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Federal Court Bars Promotion of Internet Tax-Fraud Scheme

Ohio Man Marketed Scheme Nationwide Through the Internet

WASHINGTON, D.C. – The Justice Department announced today that a federal court in Cincinnati has issued a preliminary injunction barring Batavia, Ohio resident Richard Standring, and his business, VIP Sales, from marketing, selling, or promoting an IRS document “decoding” tax scheme.

The court’s order, entered by U.S. District Court Judge Susan J. Dlott, bars Standring from promoting a sham Internal Revenue Service (IRS) “Document Decoder” tax scam. The court held that Standring falsely informs his customers that they can use his “Document Decoder” service to prove to the IRS that they are not legally obligated to file federal income tax returns or to pay federal income taxes. Standring and VIP Sales, located in Cincinnati, marketed this scheme nationwide at seminars and on several websites. “People should steer clear of gimmicks to reduce or eliminate federal taxes,” said Eileen J. O’Connor, Assistant Attorney General for the Justice Department’s Tax Division. “Those who fall for tax scams can expect to pay back taxes, interest and penalties, and may face criminal prosecution for evading taxes.”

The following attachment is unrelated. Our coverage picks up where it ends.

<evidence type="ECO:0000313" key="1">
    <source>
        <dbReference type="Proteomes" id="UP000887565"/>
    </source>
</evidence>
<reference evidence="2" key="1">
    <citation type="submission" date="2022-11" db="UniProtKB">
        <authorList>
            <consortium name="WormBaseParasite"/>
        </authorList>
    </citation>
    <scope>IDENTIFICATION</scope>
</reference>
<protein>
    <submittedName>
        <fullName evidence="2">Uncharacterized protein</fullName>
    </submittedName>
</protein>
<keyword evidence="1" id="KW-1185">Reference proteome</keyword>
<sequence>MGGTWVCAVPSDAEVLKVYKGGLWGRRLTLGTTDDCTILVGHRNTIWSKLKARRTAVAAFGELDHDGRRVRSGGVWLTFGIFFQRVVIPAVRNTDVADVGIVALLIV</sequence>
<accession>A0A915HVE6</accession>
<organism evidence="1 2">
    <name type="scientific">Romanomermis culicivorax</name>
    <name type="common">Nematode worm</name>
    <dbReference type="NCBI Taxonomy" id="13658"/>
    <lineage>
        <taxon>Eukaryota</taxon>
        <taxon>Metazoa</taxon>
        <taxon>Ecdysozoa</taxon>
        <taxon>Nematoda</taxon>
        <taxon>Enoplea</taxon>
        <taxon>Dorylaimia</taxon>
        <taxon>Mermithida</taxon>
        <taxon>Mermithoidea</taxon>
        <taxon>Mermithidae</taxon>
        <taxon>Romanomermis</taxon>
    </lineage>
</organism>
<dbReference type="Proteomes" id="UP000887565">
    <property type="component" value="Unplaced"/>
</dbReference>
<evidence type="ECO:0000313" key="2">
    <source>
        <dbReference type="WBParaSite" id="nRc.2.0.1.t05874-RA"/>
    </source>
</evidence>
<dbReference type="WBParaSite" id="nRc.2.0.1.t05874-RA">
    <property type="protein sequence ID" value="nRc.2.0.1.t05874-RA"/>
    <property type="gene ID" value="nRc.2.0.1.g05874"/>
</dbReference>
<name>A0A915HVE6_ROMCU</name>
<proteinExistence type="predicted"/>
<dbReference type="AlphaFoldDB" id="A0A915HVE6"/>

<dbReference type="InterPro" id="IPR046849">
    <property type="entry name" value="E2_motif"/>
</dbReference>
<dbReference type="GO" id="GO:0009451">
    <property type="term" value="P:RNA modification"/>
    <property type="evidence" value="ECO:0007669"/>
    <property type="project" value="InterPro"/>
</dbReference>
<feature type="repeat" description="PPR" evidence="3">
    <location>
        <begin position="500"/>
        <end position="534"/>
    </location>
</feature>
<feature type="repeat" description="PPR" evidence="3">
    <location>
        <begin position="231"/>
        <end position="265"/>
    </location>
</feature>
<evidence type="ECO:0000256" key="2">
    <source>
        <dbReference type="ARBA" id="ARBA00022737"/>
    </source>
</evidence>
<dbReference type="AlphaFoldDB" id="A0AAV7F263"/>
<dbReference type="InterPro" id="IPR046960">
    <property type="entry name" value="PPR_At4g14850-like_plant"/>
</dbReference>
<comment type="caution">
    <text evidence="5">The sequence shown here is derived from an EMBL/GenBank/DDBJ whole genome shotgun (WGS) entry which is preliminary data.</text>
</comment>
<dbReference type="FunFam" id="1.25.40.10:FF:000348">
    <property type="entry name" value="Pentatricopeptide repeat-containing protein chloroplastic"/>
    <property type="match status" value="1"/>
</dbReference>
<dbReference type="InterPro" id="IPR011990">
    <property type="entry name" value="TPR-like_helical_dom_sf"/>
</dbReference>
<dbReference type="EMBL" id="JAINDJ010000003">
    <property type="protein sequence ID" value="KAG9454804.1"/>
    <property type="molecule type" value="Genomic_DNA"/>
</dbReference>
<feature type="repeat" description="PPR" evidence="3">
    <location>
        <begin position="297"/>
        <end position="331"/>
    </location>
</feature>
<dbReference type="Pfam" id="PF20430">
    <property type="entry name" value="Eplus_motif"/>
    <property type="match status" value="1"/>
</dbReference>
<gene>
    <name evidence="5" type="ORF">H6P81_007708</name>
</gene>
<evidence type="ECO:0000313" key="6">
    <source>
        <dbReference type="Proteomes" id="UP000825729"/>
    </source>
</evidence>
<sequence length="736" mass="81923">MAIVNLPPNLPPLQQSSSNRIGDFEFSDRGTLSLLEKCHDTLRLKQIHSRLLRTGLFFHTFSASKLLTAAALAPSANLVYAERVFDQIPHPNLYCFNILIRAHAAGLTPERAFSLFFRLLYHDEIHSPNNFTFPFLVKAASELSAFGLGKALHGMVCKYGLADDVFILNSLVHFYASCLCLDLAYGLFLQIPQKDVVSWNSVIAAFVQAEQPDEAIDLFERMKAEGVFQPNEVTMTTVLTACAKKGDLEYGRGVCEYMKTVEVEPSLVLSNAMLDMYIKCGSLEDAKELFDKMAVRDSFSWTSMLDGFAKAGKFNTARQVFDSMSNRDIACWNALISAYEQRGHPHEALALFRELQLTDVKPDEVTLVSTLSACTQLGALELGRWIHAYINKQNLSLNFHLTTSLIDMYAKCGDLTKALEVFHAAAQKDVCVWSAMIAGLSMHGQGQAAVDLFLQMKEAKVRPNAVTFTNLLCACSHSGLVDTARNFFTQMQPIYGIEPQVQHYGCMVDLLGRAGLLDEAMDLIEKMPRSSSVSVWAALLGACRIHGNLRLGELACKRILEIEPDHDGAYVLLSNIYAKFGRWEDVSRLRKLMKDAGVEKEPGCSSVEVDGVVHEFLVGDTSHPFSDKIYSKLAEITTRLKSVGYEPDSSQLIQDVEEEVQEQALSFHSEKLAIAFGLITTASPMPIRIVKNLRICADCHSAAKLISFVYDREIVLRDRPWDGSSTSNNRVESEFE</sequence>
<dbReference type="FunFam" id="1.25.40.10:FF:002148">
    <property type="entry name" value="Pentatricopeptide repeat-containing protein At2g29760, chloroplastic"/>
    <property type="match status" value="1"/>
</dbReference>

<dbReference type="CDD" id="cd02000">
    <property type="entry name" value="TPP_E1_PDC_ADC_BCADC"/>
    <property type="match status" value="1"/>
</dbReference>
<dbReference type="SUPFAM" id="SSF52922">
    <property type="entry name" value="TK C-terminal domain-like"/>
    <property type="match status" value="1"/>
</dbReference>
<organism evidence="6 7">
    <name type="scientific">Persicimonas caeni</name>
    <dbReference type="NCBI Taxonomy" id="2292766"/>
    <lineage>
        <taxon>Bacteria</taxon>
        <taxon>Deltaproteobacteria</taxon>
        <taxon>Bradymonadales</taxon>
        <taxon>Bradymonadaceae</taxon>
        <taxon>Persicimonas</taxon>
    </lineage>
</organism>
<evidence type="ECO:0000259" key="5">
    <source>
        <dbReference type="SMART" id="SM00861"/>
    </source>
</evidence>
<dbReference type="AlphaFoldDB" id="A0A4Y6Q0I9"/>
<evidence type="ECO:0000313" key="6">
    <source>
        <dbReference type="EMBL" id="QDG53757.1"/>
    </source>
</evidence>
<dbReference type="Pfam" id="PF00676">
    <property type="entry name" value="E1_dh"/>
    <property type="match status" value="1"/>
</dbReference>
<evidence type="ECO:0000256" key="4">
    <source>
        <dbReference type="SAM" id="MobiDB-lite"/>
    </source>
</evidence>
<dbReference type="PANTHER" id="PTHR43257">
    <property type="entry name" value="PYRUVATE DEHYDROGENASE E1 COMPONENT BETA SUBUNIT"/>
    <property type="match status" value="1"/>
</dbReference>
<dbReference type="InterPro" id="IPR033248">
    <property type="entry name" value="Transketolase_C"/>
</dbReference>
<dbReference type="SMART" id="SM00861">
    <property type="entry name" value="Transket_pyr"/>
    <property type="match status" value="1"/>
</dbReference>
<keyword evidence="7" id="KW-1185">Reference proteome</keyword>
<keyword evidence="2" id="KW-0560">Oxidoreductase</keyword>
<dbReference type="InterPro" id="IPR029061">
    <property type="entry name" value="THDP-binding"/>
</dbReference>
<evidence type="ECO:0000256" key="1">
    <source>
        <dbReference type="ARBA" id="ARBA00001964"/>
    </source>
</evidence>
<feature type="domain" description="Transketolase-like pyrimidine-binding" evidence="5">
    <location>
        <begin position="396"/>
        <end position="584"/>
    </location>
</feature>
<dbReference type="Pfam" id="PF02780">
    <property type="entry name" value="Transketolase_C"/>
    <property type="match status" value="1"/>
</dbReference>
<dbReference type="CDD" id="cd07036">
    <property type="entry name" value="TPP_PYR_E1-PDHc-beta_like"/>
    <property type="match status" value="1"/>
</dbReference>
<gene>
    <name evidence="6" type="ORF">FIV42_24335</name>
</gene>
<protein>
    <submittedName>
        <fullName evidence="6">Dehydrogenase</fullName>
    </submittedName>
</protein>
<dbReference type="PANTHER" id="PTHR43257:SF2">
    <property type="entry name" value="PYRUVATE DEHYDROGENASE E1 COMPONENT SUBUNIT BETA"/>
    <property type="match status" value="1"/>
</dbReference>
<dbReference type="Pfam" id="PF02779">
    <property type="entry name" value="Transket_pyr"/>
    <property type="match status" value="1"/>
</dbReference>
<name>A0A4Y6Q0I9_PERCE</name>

Standring also must send a copy of the court’s order to his customers and provide the Department of Justice with a list with his customers’ names, addresses, e-mail addresses, and Social Security numbers. More information about this case is available at

The Justice Department has sought and obtained injunctions against more than 160 tax promoters and preparers since 2001. Information about these cases is available on the Justice Department Tax Division’s website at More information about the Justice Department’s Tax Division can be found at The IRS listed return-preparer fraud as one of the 2006 “Dirty Dozen” tax scams. The “Dirty Dozen” list can be found at,,id=154293,00.html.